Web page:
Abstract : Organophosphorus (OP) compounds have been reported to inhibit Ca/Mg-ATPase, but the relevance of this inhibition to organophosphate-induced delayed neuropathy (OPIDN) has not been explored. To determine if inhibition of this enzyme was related to the development of OPIDN, neuropathic and nonneuropathic OP compounds were sted for their ability to inhibit Ca-stimulated ATPase activity in the P2 synaptosomal fraction from hen brain. Following in vitro exposure to 10(-3) to 10(-5) M OP compounds, Ca-stimulated ATPase activity was inhibited by chlorpyrifos, chlorpyrifos-oxon, phenyl saligenin phosphate (PSP), and tri-o-tolyl phosphate (TOTP), but not by parathion, paraoxon, or diisopropyl fluorophosphate (DFP). Further investigation of inhibition induced by chlorpyrifos determined that inhibition was noncompetitive with respect to calcium and ATP. OP compound hydrophobicity was well correlated with in vitro inhibition of Ca-stimulated ATPase, suggesting that OP compounds interact with membrane lipids, and this interaction may contribute to the noncompetitive inhibition of Ca-stimulated ATPase that was observed. Subsequent to in vivo exposure, DFP, but not PSP, produced inhibition of Ca-stimulated ATPase activity in the hen brain P2 synaptosomal fraction. These data indicate that inhibition of Ca-stimulated ATPase activity is not correlated to neuropathic potential and demonstrate that inhibition of Ca/Mg-ATPase is not responsible for OPIDN.
ESTHER : Barber_2001_J.Toxicol.Environ.Health.A_63_101
PubMedSearch : Barber_2001_J.Toxicol.Environ.Health.A_63_101
PubMedID: 11393797

Title : Comparative effectiveness of organophosphorus protoxicant activating systems in neuroblastoma cells and brain homogenates - Barber_1999_J.Toxicol.Environ.Health_57_63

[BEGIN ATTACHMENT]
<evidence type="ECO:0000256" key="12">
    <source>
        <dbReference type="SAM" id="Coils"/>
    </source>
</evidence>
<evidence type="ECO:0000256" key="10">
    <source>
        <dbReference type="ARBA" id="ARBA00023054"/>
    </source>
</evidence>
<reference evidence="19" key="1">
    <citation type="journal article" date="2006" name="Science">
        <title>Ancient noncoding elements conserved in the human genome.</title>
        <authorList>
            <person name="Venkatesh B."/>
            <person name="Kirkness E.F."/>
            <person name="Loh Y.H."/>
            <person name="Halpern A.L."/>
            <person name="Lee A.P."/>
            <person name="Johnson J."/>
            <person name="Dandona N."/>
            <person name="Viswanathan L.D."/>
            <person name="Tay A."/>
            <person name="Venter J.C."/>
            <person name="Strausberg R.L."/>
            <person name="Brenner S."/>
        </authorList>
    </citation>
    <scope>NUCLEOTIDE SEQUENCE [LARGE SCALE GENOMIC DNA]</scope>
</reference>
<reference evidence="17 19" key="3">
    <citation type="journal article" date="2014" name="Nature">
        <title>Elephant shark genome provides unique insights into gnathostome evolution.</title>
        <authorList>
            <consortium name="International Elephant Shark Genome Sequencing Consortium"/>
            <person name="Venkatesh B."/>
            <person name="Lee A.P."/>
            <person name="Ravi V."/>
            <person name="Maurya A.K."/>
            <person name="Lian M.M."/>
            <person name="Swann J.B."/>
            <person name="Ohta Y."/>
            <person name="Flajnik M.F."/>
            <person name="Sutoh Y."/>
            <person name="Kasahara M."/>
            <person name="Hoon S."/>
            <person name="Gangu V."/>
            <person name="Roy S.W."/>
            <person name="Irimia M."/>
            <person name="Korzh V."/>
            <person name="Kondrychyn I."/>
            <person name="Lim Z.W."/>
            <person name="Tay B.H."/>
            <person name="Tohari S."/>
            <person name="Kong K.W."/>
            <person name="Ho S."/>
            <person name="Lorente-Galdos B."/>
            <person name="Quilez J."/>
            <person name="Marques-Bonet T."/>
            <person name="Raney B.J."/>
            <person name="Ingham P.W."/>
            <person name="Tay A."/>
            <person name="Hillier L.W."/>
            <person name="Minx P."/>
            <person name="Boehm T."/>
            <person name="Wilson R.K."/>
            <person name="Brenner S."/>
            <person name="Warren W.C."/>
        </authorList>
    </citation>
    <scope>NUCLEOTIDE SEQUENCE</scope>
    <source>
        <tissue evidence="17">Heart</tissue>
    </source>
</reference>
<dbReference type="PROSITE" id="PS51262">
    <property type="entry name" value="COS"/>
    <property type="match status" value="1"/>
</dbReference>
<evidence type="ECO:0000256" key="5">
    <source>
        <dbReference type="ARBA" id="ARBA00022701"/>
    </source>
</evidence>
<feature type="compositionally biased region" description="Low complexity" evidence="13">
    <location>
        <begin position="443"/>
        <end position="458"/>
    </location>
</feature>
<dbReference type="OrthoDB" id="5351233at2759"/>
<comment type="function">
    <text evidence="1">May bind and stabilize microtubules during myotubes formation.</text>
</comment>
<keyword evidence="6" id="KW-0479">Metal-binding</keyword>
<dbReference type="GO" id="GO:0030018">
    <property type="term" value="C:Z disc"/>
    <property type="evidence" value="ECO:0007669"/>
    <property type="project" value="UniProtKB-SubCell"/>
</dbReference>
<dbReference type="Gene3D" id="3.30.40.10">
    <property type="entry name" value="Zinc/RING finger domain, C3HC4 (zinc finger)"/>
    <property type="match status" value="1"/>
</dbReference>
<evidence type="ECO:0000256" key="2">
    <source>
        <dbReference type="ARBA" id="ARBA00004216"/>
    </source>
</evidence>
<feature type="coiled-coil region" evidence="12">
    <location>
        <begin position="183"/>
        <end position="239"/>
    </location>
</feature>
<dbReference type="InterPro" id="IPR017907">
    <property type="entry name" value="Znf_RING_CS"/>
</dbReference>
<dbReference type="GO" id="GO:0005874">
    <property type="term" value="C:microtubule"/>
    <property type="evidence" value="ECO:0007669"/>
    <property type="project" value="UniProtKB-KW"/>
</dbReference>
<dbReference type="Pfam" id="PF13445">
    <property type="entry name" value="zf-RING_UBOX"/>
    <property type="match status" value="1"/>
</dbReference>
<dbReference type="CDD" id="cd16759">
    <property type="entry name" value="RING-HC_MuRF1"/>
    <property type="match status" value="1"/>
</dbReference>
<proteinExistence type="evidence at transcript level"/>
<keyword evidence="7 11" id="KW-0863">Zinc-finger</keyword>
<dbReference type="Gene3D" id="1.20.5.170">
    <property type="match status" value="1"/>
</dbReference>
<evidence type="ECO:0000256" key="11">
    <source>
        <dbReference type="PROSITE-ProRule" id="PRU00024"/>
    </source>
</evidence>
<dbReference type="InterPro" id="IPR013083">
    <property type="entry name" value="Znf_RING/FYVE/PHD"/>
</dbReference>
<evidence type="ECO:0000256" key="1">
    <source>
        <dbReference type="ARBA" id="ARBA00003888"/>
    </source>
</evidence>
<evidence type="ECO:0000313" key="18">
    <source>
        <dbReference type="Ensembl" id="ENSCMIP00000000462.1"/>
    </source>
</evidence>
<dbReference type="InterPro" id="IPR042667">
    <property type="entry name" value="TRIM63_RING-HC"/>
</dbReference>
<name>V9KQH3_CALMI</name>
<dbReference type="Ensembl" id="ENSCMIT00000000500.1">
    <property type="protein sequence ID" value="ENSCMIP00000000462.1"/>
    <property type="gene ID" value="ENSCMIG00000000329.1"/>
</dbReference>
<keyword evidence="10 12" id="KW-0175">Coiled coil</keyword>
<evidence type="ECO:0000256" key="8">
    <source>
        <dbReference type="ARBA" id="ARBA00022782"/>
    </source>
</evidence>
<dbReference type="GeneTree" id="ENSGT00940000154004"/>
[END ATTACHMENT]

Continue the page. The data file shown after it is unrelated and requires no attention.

Author(s) : Barber D , Correll L , Ehrich M
Ref : J Toxicol Environ Health , 57 :63 , 1999
Abstract : The ability of bromine and rat liver microsomes (RLM) to convert organophosphorus (OP) protoxicants to esterase inhibitors was determined by measuring acetylcholinesterase (AChE) and neuropathy target esterase (NTE) inhibition. Species specific differences in susceptibility to esterase inhibition were determined by comparing the extent of esterase inhibition observed in human neuroblastoma cells and hen, bovine, and rodent brain homogenates. OP protoxicants examined included tri-o-tolyl phosphate (TOTP), O-ethyl O-p-nitrophenyl phenylphosphonothioate (EPN), leptophos, fenitrothion, fenthion, and malathion. Bromine activation resulted in greater AChE inhibition than that produced by RLM activation for equivalent concentrations of fenitrothion, malathion, and EPN. For EPN and leptophos, bromine activation resulted in greater inhibition of NTE than RLM. Only preincubation with RLM activated TOTP; resultant inhibition of AChE was less in hen brain (13 +/- 3%) than in neuroblastoma cells (73 +/- 1%) at 10(-6) M. In contrast, 10(-6) M RLM-activated TOTP produced more inhibition of hen brain NTE (89 +/- 6%) than NTE of human neuroblastoma cells (72 +/- 7%). Human neuroblastoma cells and brain homogenates from hens, the accepted animal model for study of OP-induced neurotoxicity, were relatively similar in sensitivity to esterase inhibition. Homogenates from hens were more sensitive to NTE inhibition induced by phenyl saligenin phosphate (PSP), an active congener of TOTP, than were homogenates from less susceptible species (mouse, rat, bovine). AChE of hen brain homogenates was also more sensitive than homogenates from other species to malaoxon, the active form of malathion.
ESTHER : Barber_1999_J.Toxicol.Environ.Health_57_63
PubMedSearch : Barber_1999_J.Toxicol.Environ.Health_57_63
PubMedID: 10321902